ISSN (Print) - 0012-9976 | ISSN (Online) - 2349-8846

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Chasing the Certificate That Enables

Disabled citizens face a traumatic time procuring the crucial disability certifi cate.

Among the tasks that fill most Indians with dread is the act of procuring the all-important identity and eligibility documents so dear to the Indian bureaucracy. Imagine the plight of disabled citizens for whom getting a disability certificate that officially recognises their disability and medically ranks it in percentage terms has long been a nightmarish experience. Yet, without that certificate their identity as a disabled person, no matter how obvious and visible the disability, is not established. So, whether it is a job, admission into an educational institution or a travel concession, without such a certificate they have no access to the government welfare schemes, concessions and subsidies meant for them. Recently, an application under the right to information (RTI) has elicited information from the Ministry of Social Justice and Empowerment that only 38% of the disabled in the country have managed to get the precious certificate. The information under the RTI, carried by the media, says that while 40% of the disabled in Uttar Pradesh and Madhya Pradesh have managed to get the certificate, in Delhi the figure stands at only 22%. States like Maharashtra, Rajasthan, Gujarat, Assam and Kerala seem to be among the worst performers in this respect, while Tripura with 98% and Tamil Nadu with 72% coverage are among the best.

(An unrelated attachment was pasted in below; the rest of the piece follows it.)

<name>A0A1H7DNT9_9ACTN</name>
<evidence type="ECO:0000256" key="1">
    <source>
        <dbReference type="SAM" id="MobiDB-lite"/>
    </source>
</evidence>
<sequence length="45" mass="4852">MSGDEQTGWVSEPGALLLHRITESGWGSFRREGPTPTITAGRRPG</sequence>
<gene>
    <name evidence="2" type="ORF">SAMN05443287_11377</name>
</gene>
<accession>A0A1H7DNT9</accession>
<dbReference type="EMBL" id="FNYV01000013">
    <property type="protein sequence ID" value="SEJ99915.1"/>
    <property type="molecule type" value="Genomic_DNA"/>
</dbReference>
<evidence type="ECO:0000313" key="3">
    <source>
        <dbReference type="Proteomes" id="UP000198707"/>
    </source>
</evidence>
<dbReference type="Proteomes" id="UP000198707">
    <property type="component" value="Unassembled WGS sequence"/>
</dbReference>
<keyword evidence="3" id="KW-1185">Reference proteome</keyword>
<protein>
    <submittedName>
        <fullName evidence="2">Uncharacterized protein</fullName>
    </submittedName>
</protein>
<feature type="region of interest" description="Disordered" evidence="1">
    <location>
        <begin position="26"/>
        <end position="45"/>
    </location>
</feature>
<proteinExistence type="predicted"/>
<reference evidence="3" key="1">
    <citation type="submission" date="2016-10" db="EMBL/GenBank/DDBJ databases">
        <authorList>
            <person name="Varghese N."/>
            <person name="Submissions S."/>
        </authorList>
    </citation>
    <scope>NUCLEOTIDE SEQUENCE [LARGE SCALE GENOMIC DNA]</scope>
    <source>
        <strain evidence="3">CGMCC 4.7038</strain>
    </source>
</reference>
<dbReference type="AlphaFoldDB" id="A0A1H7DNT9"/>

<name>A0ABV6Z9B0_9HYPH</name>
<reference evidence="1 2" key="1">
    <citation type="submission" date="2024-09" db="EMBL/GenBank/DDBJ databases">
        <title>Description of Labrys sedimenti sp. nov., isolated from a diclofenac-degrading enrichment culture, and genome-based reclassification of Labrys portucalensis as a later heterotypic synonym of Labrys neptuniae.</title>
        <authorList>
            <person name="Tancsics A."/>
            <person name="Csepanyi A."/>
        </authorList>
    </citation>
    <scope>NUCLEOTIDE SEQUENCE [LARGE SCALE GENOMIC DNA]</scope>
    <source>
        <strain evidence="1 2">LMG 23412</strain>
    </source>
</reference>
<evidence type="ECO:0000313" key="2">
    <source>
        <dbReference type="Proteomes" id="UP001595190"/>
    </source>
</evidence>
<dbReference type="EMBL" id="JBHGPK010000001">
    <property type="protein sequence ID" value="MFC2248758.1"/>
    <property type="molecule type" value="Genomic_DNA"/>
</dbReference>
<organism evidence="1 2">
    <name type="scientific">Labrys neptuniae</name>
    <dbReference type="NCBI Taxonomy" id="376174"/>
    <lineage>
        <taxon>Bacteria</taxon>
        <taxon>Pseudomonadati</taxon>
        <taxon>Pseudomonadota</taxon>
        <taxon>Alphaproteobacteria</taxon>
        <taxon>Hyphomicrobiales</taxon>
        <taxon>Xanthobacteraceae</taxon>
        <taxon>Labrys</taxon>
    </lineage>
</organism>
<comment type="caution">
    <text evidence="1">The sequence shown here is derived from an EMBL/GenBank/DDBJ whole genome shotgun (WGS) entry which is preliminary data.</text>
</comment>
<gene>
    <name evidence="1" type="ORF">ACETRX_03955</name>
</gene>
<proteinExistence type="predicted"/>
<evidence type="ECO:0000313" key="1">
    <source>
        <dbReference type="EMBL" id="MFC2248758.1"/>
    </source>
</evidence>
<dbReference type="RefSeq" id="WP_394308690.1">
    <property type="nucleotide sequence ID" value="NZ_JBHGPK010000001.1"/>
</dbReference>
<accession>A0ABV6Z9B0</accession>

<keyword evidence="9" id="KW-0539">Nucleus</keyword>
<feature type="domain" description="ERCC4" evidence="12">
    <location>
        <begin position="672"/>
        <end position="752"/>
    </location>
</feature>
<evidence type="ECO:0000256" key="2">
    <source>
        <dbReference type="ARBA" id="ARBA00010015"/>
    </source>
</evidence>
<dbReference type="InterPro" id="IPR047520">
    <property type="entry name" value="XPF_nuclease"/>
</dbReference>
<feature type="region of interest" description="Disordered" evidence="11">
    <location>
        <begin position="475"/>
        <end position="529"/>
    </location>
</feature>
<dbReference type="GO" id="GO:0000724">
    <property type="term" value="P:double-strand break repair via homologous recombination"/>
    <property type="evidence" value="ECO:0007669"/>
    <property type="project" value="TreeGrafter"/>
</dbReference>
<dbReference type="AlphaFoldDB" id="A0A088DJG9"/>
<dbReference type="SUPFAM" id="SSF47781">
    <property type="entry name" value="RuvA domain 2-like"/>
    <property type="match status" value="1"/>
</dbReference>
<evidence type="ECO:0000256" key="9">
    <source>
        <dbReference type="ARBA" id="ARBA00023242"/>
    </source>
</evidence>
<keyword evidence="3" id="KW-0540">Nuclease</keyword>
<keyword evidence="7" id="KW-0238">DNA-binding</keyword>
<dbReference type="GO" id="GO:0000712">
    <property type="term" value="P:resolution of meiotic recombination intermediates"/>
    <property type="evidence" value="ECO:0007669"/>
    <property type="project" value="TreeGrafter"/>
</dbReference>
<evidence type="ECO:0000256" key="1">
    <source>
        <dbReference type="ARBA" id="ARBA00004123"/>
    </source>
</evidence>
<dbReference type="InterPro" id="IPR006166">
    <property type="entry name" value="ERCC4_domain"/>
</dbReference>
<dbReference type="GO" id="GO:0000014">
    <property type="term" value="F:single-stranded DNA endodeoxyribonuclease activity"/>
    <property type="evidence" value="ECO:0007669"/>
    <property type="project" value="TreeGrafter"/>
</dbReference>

Census 2011 records 26.8 million disabled Indians but this figure is widely disputed and is considered to be much lower than the actual number. Recently, Tamil Nadu has made it possible to apply for the certificate online with promise of delivery within seven days. But elsewhere, the time period between application and delivery varies from a minimum of six months to a year, according to disability rights’ activists. The description of the travails of disabled applicants, especially in rural and remote areas, is harrowing. Regardless of the distance, the disabled applicant (whether rural or urban but often poor and a daily-wage earner) has to make at least four visits over a long period of time before receiving the prized certificate. Worse still, the more “prestigious” institutions – educational or health providers – insist on “reviewing” this certificate all over again. This is due to the touts who operate with impunity almost at the gates of the recognised hospitals and centres promising to speed up the process for a bribe or even for the able-bodied who use these certificates to avail of certain government concessions and subsidies.

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